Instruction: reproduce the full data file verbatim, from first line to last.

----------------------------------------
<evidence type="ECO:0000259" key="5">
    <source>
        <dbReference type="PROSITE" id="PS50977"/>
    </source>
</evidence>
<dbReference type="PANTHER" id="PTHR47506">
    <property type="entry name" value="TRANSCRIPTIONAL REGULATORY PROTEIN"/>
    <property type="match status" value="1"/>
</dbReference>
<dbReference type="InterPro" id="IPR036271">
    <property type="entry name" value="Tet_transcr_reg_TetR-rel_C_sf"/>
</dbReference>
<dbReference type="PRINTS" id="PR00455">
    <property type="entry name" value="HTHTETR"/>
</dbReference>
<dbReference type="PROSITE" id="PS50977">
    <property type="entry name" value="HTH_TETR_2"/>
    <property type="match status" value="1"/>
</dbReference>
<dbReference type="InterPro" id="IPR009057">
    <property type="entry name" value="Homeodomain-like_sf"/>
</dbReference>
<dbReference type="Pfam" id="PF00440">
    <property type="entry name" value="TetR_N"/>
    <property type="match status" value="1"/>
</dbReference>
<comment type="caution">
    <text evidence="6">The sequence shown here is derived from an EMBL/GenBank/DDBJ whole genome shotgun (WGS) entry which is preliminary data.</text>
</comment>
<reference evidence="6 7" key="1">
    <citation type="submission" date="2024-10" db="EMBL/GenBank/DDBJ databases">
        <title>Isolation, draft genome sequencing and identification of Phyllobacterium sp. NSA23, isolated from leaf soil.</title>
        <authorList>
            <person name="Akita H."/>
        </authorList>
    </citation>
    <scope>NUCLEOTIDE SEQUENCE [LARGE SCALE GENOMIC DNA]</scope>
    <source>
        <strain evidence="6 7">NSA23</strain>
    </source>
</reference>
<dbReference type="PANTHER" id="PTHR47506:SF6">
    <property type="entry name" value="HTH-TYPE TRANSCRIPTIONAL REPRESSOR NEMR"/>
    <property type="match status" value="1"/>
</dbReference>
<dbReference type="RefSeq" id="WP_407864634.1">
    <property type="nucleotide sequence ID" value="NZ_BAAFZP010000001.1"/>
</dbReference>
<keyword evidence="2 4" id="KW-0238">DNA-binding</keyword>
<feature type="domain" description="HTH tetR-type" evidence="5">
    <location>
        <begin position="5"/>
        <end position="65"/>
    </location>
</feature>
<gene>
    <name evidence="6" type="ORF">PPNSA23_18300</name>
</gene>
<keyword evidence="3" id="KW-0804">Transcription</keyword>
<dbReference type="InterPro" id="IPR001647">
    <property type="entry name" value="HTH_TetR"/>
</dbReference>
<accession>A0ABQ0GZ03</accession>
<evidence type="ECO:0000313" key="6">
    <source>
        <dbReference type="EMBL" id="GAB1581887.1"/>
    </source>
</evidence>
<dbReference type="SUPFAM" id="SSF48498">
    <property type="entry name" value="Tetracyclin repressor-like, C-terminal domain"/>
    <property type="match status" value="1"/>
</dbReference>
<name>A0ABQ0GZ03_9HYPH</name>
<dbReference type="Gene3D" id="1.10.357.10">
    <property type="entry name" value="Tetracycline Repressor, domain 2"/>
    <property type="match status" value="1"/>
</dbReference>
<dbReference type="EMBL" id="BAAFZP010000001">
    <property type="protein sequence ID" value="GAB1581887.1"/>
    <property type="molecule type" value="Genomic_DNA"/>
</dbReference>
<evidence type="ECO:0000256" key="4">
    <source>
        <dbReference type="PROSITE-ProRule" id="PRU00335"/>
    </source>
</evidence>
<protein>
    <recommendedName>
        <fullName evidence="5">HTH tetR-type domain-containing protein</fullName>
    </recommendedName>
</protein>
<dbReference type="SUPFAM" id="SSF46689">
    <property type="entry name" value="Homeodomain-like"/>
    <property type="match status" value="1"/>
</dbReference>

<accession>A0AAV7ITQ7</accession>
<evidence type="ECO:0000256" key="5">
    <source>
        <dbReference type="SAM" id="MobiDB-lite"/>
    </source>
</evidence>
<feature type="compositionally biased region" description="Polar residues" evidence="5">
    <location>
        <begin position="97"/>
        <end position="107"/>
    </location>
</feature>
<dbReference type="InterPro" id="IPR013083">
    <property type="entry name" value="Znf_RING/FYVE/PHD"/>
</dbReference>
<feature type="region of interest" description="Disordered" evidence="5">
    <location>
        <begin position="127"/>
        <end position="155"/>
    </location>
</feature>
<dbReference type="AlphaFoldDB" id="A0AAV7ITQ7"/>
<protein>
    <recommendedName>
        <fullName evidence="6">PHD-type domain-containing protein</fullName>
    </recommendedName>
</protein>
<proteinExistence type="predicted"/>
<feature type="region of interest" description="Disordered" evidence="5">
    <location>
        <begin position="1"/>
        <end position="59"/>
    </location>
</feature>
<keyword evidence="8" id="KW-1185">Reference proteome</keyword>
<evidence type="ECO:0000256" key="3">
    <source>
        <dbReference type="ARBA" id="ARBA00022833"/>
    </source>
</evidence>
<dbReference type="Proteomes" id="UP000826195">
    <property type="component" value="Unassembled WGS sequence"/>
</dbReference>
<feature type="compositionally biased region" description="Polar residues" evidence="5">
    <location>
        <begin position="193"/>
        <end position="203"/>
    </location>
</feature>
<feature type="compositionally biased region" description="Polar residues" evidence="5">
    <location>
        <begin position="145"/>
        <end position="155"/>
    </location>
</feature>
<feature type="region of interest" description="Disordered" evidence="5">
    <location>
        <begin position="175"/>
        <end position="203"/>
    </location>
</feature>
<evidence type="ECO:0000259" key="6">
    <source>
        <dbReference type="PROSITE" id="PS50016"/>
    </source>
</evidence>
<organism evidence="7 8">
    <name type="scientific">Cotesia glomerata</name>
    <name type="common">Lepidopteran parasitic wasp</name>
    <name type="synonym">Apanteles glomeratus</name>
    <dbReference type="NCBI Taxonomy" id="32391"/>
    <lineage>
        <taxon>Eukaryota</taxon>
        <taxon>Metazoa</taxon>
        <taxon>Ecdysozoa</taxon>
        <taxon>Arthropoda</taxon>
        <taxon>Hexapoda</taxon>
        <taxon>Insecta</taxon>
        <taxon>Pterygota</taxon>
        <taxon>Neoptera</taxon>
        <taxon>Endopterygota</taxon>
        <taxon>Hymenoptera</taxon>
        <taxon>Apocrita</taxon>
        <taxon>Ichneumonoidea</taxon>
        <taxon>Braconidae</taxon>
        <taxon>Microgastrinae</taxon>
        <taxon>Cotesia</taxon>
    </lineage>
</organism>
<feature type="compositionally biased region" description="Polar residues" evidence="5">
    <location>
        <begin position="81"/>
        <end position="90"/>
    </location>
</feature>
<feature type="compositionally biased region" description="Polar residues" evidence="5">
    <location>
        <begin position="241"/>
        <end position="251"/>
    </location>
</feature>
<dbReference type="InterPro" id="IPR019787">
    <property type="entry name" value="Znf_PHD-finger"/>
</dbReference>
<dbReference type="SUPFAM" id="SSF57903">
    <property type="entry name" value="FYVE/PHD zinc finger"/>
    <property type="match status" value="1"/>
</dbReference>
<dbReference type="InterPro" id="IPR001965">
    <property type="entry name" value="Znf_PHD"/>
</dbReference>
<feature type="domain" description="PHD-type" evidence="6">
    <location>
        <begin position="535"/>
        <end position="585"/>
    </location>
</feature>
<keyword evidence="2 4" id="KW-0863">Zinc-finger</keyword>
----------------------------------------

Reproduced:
<evidence type="ECO:0000259" key="5">
    <source>
        <dbReference type="PROSITE" id="PS50977"/>
    </source>
</evidence>
<dbReference type="PANTHER" id="PTHR47506">
    <property type="entry name" value="TRANSCRIPTIONAL REGULATORY PROTEIN"/>
    <property type="match status" value="1"/>
</dbReference>
<dbReference type="InterPro" id="IPR036271">
    <property type="entry name" value="Tet_transcr_reg_TetR-rel_C_sf"/>
</dbReference>
<dbReference type="PRINTS" id="PR00455">
    <property type="entry name" value="HTHTETR"/>
</dbReference>
<dbReference type="PROSITE" id="PS50977">
    <property type="entry name" value="HTH_TETR_2"/>
    <property type="match status" value="1"/>
</dbReference>
<dbReference type="InterPro" id="IPR009057">
    <property type="entry name" value="Homeodomain-like_sf"/>
</dbReference>
<dbReference type="Pfam" id="PF00440">
    <property type="entry name" value="TetR_N"/>
    <property type="match status" value="1"/>
</dbReference>
<comment type="caution">
    <text evidence="6">The sequence shown here is derived from an EMBL/GenBank/DDBJ whole genome shotgun (WGS) entry which is preliminary data.</text>
</comment>
<reference evidence="6 7" key="1">
    <citation type="submission" date="2024-10" db="EMBL/GenBank/DDBJ databases">
        <title>Isolation, draft genome sequencing and identification of Phyllobacterium sp. NSA23, isolated from leaf soil.</title>
        <authorList>
            <person name="Akita H."/>
        </authorList>
    </citation>
    <scope>NUCLEOTIDE SEQUENCE [LARGE SCALE GENOMIC DNA]</scope>
    <source>
        <strain evidence="6 7">NSA23</strain>
    </source>
</reference>
<dbReference type="PANTHER" id="PTHR47506:SF6">
    <property type="entry name" value="HTH-TYPE TRANSCRIPTIONAL REPRESSOR NEMR"/>
    <property type="match status" value="1"/>
</dbReference>
<dbReference type="RefSeq" id="WP_407864634.1">
    <property type="nucleotide sequence ID" value="NZ_BAAFZP010000001.1"/>
</dbReference>
<keyword evidence="2 4" id="KW-0238">DNA-binding</keyword>
<feature type="domain" description="HTH tetR-type" evidence="5">
    <location>
        <begin position="5"/>
        <end position="65"/>
    </location>
</feature>
<gene>
    <name evidence="6" type="ORF">PPNSA23_18300</name>
</gene>
<keyword evidence="3" id="KW-0804">Transcription</keyword>
<dbReference type="InterPro" id="IPR001647">
    <property type="entry name" value="HTH_TetR"/>
</dbReference>
<accession>A0ABQ0GZ03</accession>
<evidence type="ECO:0000313" key="6">
    <source>
        <dbReference type="EMBL" id="GAB1581887.1"/>
    </source>
</evidence>
<dbReference type="SUPFAM" id="SSF48498">
    <property type="entry name" value="Tetracyclin repressor-like, C-terminal domain"/>
    <property type="match status" value="1"/>
</dbReference>
<name>A0ABQ0GZ03_9HYPH</name>
<dbReference type="Gene3D" id="1.10.357.10">
    <property type="entry name" value="Tetracycline Repressor, domain 2"/>
    <property type="match status" value="1"/>
</dbReference>
<dbReference type="EMBL" id="BAAFZP010000001">
    <property type="protein sequence ID" value="GAB1581887.1"/>
    <property type="molecule type" value="Genomic_DNA"/>
</dbReference>
<evidence type="ECO:0000256" key="4">
    <source>
        <dbReference type="PROSITE-ProRule" id="PRU00335"/>
    </source>
</evidence>
<protein>
    <recommendedName>
        <fullName evidence="5">HTH tetR-type domain-containing protein</fullName>
    </recommendedName>
</protein>
<dbReference type="SUPFAM" id="SSF46689">
    <property type="entry name" value="Homeodomain-like"/>
    <property type="match status" value="1"/>
</dbReference>

<accession>A0AAV7ITQ7</accession>
<evidence type="ECO:0000256" key="5">
    <source>
        <dbReference type="SAM" id="MobiDB-lite"/>
    </source>
</evidence>
<feature type="compositionally biased region" description="Polar residues" evidence="5">
    <location>
        <begin position="97"/>
        <end position="107"/>
    </location>
</feature>
<dbReference type="InterPro" id="IPR013083">
    <property type="entry name" value="Znf_RING/FYVE/PHD"/>
</dbReference>
<feature type="region of interest" description="Disordered" evidence="5">
    <location>
        <begin position="127"/>
        <end position="155"/>
    </location>
</feature>
<dbReference type="AlphaFoldDB" id="A0AAV7ITQ7"/>
<protein>
    <recommendedName>
        <fullName evidence="6">PHD-type domain-containing protein</fullName>
    </recommendedName>
</protein>
<proteinExistence type="predicted"/>
<feature type="region of interest" description="Disordered" evidence="5">
    <location>
        <begin position="1"/>
        <end position="59"/>
    </location>
</feature>
<keyword evidence="8" id="KW-1185">Reference proteome</keyword>
<evidence type="ECO:0000256" key="3">
    <source>
        <dbReference type="ARBA" id="ARBA00022833"/>
    </source>
</evidence>
<dbReference type="Proteomes" id="UP000826195">
    <property type="component" value="Unassembled WGS sequence"/>
</dbReference>
<feature type="compositionally biased region" description="Polar residues" evidence="5">
    <location>
        <begin position="193"/>
        <end position="203"/>
    </location>
</feature>
<feature type="compositionally biased region" description="Polar residues" evidence="5">
    <location>
        <begin position="145"/>
        <end position="155"/>
    </location>
</feature>
<feature type="region of interest" description="Disordered" evidence="5">
    <location>
        <begin position="175"/>
        <end position="203"/>
    </location>
</feature>
<evidence type="ECO:0000259" key="6">
    <source>
        <dbReference type="PROSITE" id="PS50016"/>
    </source>
</evidence>
<organism evidence="7 8">
    <name type="scientific">Cotesia glomerata</name>
    <name type="common">Lepidopteran parasitic wasp</name>
    <name type="synonym">Apanteles glomeratus</name>
    <dbReference type="NCBI Taxonomy" id="32391"/>
    <lineage>
        <taxon>Eukaryota</taxon>
        <taxon>Metazoa</taxon>
        <taxon>Ecdysozoa</taxon>
        <taxon>Arthropoda</taxon>
        <taxon>Hexapoda</taxon>
        <taxon>Insecta</taxon>
        <taxon>Pterygota</taxon>
        <taxon>Neoptera</taxon>
        <taxon>Endopterygota</taxon>
        <taxon>Hymenoptera</taxon>
        <taxon>Apocrita</taxon>
        <taxon>Ichneumonoidea</taxon>
        <taxon>Braconidae</taxon>
        <taxon>Microgastrinae</taxon>
        <taxon>Cotesia</taxon>
    </lineage>
</organism>
<feature type="compositionally biased region" description="Polar residues" evidence="5">
    <location>
        <begin position="81"/>
        <end position="90"/>
    </location>
</feature>
<feature type="compositionally biased region" description="Polar residues" evidence="5">
    <location>
        <begin position="241"/>
        <end position="251"/>
    </location>
</feature>
<dbReference type="InterPro" id="IPR019787">
    <property type="entry name" value="Znf_PHD-finger"/>
</dbReference>
<dbReference type="SUPFAM" id="SSF57903">
    <property type="entry name" value="FYVE/PHD zinc finger"/>
    <property type="match status" value="1"/>
</dbReference>
<dbReference type="InterPro" id="IPR001965">
    <property type="entry name" value="Znf_PHD"/>
</dbReference>
<feature type="domain" description="PHD-type" evidence="6">
    <location>
        <begin position="535"/>
        <end position="585"/>
    </location>
</feature>
<keyword evidence="2 4" id="KW-0863">Zinc-finger</keyword>